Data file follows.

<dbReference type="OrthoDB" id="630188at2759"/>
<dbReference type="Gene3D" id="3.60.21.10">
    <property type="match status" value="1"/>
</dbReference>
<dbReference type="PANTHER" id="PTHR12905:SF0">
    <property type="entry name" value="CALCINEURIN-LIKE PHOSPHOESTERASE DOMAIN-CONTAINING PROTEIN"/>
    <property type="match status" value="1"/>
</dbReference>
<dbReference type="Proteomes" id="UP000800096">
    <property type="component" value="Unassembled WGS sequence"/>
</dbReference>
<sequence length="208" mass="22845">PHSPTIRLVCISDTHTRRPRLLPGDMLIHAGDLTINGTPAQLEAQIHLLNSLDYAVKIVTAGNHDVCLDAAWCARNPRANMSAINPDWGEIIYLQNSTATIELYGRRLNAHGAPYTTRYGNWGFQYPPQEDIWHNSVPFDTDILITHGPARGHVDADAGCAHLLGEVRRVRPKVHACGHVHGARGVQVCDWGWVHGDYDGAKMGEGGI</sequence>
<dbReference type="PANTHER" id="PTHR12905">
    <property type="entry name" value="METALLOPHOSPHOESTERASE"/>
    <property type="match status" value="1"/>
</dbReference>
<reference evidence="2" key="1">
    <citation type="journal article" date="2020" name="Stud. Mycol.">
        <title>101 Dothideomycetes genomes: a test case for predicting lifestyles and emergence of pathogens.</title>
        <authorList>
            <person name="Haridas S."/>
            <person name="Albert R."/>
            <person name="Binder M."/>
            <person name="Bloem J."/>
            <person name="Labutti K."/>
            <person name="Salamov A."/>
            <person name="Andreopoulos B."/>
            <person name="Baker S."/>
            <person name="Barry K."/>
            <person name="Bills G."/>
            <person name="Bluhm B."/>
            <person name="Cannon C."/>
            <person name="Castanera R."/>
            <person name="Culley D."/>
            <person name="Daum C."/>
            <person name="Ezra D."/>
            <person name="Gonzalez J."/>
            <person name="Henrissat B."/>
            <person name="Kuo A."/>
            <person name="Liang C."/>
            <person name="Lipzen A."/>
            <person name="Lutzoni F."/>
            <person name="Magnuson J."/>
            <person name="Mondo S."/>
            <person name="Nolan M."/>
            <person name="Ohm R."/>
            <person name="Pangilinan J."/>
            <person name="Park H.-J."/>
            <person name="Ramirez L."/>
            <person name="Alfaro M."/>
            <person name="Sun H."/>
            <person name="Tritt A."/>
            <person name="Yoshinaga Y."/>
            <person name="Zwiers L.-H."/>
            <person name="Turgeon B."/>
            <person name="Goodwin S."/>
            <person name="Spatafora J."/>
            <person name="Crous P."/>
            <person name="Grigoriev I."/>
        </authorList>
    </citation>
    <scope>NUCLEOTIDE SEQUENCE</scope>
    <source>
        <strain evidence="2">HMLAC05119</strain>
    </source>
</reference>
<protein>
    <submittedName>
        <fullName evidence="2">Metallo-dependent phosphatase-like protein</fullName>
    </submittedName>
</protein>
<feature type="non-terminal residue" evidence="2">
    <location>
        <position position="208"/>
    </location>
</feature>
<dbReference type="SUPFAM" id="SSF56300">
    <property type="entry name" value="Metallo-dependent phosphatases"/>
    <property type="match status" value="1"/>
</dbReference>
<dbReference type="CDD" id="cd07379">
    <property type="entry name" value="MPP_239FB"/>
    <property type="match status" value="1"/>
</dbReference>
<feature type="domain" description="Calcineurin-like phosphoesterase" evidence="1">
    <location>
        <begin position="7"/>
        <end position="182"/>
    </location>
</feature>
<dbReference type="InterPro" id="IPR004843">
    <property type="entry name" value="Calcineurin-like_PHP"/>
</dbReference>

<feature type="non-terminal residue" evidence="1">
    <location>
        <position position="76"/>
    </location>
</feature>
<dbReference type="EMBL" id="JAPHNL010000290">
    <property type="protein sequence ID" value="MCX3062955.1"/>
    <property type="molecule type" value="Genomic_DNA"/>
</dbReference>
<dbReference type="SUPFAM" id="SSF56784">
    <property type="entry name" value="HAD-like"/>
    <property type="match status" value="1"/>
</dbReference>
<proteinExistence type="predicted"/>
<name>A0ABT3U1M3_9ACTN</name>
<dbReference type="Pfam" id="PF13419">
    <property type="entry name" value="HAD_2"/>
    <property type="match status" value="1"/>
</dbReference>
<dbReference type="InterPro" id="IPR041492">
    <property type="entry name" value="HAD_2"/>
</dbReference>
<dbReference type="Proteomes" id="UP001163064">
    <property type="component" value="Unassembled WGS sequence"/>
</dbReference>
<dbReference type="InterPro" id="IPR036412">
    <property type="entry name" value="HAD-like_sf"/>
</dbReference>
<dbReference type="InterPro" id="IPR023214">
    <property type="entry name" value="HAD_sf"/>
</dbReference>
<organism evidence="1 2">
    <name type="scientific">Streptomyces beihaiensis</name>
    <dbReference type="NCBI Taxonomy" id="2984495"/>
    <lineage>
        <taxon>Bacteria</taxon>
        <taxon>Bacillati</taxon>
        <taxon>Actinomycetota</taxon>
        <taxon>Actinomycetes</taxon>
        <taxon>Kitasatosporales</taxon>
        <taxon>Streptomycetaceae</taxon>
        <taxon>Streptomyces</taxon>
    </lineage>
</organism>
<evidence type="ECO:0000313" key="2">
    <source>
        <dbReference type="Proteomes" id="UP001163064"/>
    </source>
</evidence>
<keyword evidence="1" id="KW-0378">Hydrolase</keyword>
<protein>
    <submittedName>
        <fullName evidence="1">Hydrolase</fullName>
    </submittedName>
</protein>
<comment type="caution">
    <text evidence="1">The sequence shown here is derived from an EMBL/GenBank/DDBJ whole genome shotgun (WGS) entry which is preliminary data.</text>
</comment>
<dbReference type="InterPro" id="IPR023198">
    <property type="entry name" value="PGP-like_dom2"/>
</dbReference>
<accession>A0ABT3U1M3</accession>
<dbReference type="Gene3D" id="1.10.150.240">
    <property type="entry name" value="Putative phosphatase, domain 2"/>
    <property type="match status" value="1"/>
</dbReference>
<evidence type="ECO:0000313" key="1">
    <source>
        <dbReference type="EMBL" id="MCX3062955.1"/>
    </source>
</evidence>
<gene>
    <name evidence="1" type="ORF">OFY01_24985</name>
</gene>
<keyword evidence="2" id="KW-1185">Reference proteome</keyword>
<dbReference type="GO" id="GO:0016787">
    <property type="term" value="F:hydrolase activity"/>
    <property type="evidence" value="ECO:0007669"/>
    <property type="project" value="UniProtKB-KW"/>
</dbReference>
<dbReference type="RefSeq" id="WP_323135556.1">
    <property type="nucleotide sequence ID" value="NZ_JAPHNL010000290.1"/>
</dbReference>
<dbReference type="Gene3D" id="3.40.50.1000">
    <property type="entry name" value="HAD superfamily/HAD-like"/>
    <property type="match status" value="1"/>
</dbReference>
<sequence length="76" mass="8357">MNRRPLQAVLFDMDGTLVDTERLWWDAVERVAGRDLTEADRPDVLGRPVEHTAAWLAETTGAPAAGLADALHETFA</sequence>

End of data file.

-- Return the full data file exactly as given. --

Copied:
<dbReference type="OrthoDB" id="630188at2759"/>
<dbReference type="Gene3D" id="3.60.21.10">
    <property type="match status" value="1"/>
</dbReference>
<dbReference type="PANTHER" id="PTHR12905:SF0">
    <property type="entry name" value="CALCINEURIN-LIKE PHOSPHOESTERASE DOMAIN-CONTAINING PROTEIN"/>
    <property type="match status" value="1"/>
</dbReference>
<dbReference type="Proteomes" id="UP000800096">
    <property type="component" value="Unassembled WGS sequence"/>
</dbReference>
<sequence length="208" mass="22845">PHSPTIRLVCISDTHTRRPRLLPGDMLIHAGDLTINGTPAQLEAQIHLLNSLDYAVKIVTAGNHDVCLDAAWCARNPRANMSAINPDWGEIIYLQNSTATIELYGRRLNAHGAPYTTRYGNWGFQYPPQEDIWHNSVPFDTDILITHGPARGHVDADAGCAHLLGEVRRVRPKVHACGHVHGARGVQVCDWGWVHGDYDGAKMGEGGI</sequence>
<dbReference type="PANTHER" id="PTHR12905">
    <property type="entry name" value="METALLOPHOSPHOESTERASE"/>
    <property type="match status" value="1"/>
</dbReference>
<reference evidence="2" key="1">
    <citation type="journal article" date="2020" name="Stud. Mycol.">
        <title>101 Dothideomycetes genomes: a test case for predicting lifestyles and emergence of pathogens.</title>
        <authorList>
            <person name="Haridas S."/>
            <person name="Albert R."/>
            <person name="Binder M."/>
            <person name="Bloem J."/>
            <person name="Labutti K."/>
            <person name="Salamov A."/>
            <person name="Andreopoulos B."/>
            <person name="Baker S."/>
            <person name="Barry K."/>
            <person name="Bills G."/>
            <person name="Bluhm B."/>
            <person name="Cannon C."/>
            <person name="Castanera R."/>
            <person name="Culley D."/>
            <person name="Daum C."/>
            <person name="Ezra D."/>
            <person name="Gonzalez J."/>
            <person name="Henrissat B."/>
            <person name="Kuo A."/>
            <person name="Liang C."/>
            <person name="Lipzen A."/>
            <person name="Lutzoni F."/>
            <person name="Magnuson J."/>
            <person name="Mondo S."/>
            <person name="Nolan M."/>
            <person name="Ohm R."/>
            <person name="Pangilinan J."/>
            <person name="Park H.-J."/>
            <person name="Ramirez L."/>
            <person name="Alfaro M."/>
            <person name="Sun H."/>
            <person name="Tritt A."/>
            <person name="Yoshinaga Y."/>
            <person name="Zwiers L.-H."/>
            <person name="Turgeon B."/>
            <person name="Goodwin S."/>
            <person name="Spatafora J."/>
            <person name="Crous P."/>
            <person name="Grigoriev I."/>
        </authorList>
    </citation>
    <scope>NUCLEOTIDE SEQUENCE</scope>
    <source>
        <strain evidence="2">HMLAC05119</strain>
    </source>
</reference>
<protein>
    <submittedName>
        <fullName evidence="2">Metallo-dependent phosphatase-like protein</fullName>
    </submittedName>
</protein>
<feature type="non-terminal residue" evidence="2">
    <location>
        <position position="208"/>
    </location>
</feature>
<dbReference type="SUPFAM" id="SSF56300">
    <property type="entry name" value="Metallo-dependent phosphatases"/>
    <property type="match status" value="1"/>
</dbReference>
<dbReference type="CDD" id="cd07379">
    <property type="entry name" value="MPP_239FB"/>
    <property type="match status" value="1"/>
</dbReference>
<feature type="domain" description="Calcineurin-like phosphoesterase" evidence="1">
    <location>
        <begin position="7"/>
        <end position="182"/>
    </location>
</feature>
<dbReference type="InterPro" id="IPR004843">
    <property type="entry name" value="Calcineurin-like_PHP"/>
</dbReference>

<feature type="non-terminal residue" evidence="1">
    <location>
        <position position="76"/>
    </location>
</feature>
<dbReference type="EMBL" id="JAPHNL010000290">
    <property type="protein sequence ID" value="MCX3062955.1"/>
    <property type="molecule type" value="Genomic_DNA"/>
</dbReference>
<dbReference type="SUPFAM" id="SSF56784">
    <property type="entry name" value="HAD-like"/>
    <property type="match status" value="1"/>
</dbReference>
<proteinExistence type="predicted"/>
<name>A0ABT3U1M3_9ACTN</name>
<dbReference type="Pfam" id="PF13419">
    <property type="entry name" value="HAD_2"/>
    <property type="match status" value="1"/>
</dbReference>
<dbReference type="InterPro" id="IPR041492">
    <property type="entry name" value="HAD_2"/>
</dbReference>
<dbReference type="Proteomes" id="UP001163064">
    <property type="component" value="Unassembled WGS sequence"/>
</dbReference>
<dbReference type="InterPro" id="IPR036412">
    <property type="entry name" value="HAD-like_sf"/>
</dbReference>
<dbReference type="InterPro" id="IPR023214">
    <property type="entry name" value="HAD_sf"/>
</dbReference>
<organism evidence="1 2">
    <name type="scientific">Streptomyces beihaiensis</name>
    <dbReference type="NCBI Taxonomy" id="2984495"/>
    <lineage>
        <taxon>Bacteria</taxon>
        <taxon>Bacillati</taxon>
        <taxon>Actinomycetota</taxon>
        <taxon>Actinomycetes</taxon>
        <taxon>Kitasatosporales</taxon>
        <taxon>Streptomycetaceae</taxon>
        <taxon>Streptomyces</taxon>
    </lineage>
</organism>
<evidence type="ECO:0000313" key="2">
    <source>
        <dbReference type="Proteomes" id="UP001163064"/>
    </source>
</evidence>
<keyword evidence="1" id="KW-0378">Hydrolase</keyword>
<protein>
    <submittedName>
        <fullName evidence="1">Hydrolase</fullName>
    </submittedName>
</protein>
<comment type="caution">
    <text evidence="1">The sequence shown here is derived from an EMBL/GenBank/DDBJ whole genome shotgun (WGS) entry which is preliminary data.</text>
</comment>
<dbReference type="InterPro" id="IPR023198">
    <property type="entry name" value="PGP-like_dom2"/>
</dbReference>
<accession>A0ABT3U1M3</accession>
<dbReference type="Gene3D" id="1.10.150.240">
    <property type="entry name" value="Putative phosphatase, domain 2"/>
    <property type="match status" value="1"/>
</dbReference>
<evidence type="ECO:0000313" key="1">
    <source>
        <dbReference type="EMBL" id="MCX3062955.1"/>
    </source>
</evidence>
<gene>
    <name evidence="1" type="ORF">OFY01_24985</name>
</gene>
<keyword evidence="2" id="KW-1185">Reference proteome</keyword>
<dbReference type="GO" id="GO:0016787">
    <property type="term" value="F:hydrolase activity"/>
    <property type="evidence" value="ECO:0007669"/>
    <property type="project" value="UniProtKB-KW"/>
</dbReference>
<dbReference type="RefSeq" id="WP_323135556.1">
    <property type="nucleotide sequence ID" value="NZ_JAPHNL010000290.1"/>
</dbReference>
<dbReference type="Gene3D" id="3.40.50.1000">
    <property type="entry name" value="HAD superfamily/HAD-like"/>
    <property type="match status" value="1"/>
</dbReference>
<sequence length="76" mass="8357">MNRRPLQAVLFDMDGTLVDTERLWWDAVERVAGRDLTEADRPDVLGRPVEHTAAWLAETTGAPAAGLADALHETFA</sequence>